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While Mom's Dying, Boy Scolded By 911

Robert Turner was only 5-years old when his mother collapsed at their home in Detroit, but he knew what to do in an emergency. He called 911 for help. But, as the tapes of those calls show, he couldn't convince the operator he was really in trouble.

First call, Feb. 20, 5:59 p.m.

Dispatcher: "Emergency 911, where's the problem?"

Robert: "My mom has passed out ..."

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Dispatcher: "Where's Mr. Turner at?"

Robert: "Right here."

Dispatcher: "Let me speak to him."

Robert: "She's not gonna talk."

Dispatcher: "OK, well, I'm going to send the police to your house and find out what's going on with you ..."

No help arrived, and three hours later, Robert tried again.

Second call, Feb. 20, 9:02 p.m.

Dispatcher: "Emergency 911, where's the problem?"

Robert: "My mom has passed out...in her room."

Dispatcher: "Where's the grown-up at?"

Robert: "In her room."

Dispatcher: "Let me speak to her before I send the police over there."

Robert: "She's not gonna talk."

Dispatcher: "Huh?"

Robert: "She's not gonna talk."

Dispatcher: "Ok, well, you know what, then she's gonna talk to the police ok? She's gonna talk to the police because I'm sending them over there.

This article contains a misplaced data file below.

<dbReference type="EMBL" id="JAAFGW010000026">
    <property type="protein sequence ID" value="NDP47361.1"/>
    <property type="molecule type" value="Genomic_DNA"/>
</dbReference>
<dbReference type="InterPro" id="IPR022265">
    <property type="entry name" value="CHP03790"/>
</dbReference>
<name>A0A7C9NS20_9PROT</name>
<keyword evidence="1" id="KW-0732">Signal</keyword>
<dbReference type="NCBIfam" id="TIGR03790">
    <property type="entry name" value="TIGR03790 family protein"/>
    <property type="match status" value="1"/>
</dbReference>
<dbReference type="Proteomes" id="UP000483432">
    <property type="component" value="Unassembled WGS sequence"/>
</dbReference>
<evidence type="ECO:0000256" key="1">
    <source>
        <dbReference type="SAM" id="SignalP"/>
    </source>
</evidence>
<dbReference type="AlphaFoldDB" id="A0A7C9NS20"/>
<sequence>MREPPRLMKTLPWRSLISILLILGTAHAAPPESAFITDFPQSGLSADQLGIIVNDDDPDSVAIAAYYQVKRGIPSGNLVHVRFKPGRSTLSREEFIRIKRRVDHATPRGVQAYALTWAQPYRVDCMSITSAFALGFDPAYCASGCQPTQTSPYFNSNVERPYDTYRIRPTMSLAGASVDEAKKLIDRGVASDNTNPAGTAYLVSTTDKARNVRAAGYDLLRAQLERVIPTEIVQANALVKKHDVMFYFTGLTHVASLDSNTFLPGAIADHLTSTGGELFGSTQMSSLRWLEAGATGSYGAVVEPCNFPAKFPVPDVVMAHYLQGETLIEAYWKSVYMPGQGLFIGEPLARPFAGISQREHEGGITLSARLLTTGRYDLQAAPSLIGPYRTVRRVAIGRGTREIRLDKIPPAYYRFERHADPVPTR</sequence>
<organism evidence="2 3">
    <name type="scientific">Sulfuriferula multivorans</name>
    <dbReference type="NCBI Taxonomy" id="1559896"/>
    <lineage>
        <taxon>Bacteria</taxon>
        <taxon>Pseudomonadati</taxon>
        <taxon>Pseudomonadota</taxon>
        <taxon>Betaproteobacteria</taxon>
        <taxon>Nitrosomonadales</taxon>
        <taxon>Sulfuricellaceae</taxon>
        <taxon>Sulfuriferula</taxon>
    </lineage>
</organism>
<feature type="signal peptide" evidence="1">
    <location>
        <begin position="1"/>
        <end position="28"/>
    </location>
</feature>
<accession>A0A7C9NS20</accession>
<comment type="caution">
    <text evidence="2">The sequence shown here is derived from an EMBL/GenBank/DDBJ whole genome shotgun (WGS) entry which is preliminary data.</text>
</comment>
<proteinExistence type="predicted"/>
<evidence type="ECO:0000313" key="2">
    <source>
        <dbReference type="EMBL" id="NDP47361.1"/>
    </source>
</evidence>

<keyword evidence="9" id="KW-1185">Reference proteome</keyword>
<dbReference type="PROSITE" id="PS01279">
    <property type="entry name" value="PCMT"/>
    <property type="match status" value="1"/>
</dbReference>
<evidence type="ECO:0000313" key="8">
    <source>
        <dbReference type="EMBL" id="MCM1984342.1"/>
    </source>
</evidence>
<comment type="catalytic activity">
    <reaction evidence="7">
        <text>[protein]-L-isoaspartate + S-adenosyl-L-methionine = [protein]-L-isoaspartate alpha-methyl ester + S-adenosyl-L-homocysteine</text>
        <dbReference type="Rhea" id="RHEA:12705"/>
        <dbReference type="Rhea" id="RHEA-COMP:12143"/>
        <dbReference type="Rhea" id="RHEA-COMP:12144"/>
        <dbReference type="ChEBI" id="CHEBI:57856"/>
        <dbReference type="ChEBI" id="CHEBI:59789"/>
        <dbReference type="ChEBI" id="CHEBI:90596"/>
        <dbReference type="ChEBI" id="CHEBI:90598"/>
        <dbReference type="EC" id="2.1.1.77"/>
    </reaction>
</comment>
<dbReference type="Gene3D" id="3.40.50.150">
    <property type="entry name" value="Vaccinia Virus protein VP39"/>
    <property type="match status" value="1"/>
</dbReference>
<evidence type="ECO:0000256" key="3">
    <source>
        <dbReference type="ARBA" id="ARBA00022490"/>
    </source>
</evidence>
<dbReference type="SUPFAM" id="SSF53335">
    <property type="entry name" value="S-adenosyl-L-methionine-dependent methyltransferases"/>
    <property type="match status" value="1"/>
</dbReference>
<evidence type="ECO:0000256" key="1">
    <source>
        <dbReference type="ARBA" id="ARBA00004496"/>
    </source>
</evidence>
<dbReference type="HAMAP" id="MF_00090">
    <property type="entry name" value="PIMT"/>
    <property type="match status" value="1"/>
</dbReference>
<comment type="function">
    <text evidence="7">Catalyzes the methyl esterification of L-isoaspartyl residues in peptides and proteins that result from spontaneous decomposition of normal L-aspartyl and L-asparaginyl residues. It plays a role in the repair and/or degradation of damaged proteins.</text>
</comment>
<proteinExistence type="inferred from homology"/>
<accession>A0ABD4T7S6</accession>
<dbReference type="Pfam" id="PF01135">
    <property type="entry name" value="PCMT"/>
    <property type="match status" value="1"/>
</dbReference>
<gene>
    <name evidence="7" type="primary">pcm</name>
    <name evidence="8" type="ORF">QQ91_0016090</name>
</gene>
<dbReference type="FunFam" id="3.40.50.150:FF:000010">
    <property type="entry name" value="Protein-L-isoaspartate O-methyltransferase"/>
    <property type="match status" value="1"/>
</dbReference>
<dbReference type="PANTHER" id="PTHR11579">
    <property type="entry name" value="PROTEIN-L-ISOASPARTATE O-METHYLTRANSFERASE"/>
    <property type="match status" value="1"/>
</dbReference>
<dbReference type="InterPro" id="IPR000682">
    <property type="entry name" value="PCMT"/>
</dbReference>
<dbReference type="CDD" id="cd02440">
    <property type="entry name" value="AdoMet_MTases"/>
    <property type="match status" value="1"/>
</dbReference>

Robert: (Inaudible)

Dispatcher: "I don't care, you shouldn't be playing on the phone." / "Now put her on the phone before I send the police out there to knock on the door and you're going to be in trouble."

Robert: "Ugh."

Robert's mother, who suffered from an enlarged heart, was dead by the time police arrived. Now the Turner family has hired attorney Geoffrey Fieger to file a wrongful death suit against the city.

Fieger, along with Robert, who is now 6, joined The Early Show to talk about how this tragedy might have been avoided.

"Had somebody even followed up and sent a policeman like they did on the later call, really, to admonish Robert, rather than to help his mother, perhaps we wouldn't be here," Fieger told co-anchor Hannah Storm. "But no one came at all. All that happened was that Robert was threatened and, really, intimidated from doing what his mother had taught him to do, which was to make an emergency call in an emergency situation."

Different dispatchers handled Robert's two calls, Kimberly Harris, a 911 operator and president of Local 1023 of the American Federation of State, County and Municipal Employees union, said Sunday. Detroit police are investigating the 911 response but, so far, have not identified the operators.

Fieger told Storm, "We believe firmly that (Robert's) mom would have survived had help come within those critical few minutes," and said the lawsuit should help to highlight a tragic flaw in the 911 system. "We also are going to show that this is not an isolated occurrence. This is happening much more often than people think. And if this tape didn't exist, no one would believe Robert."

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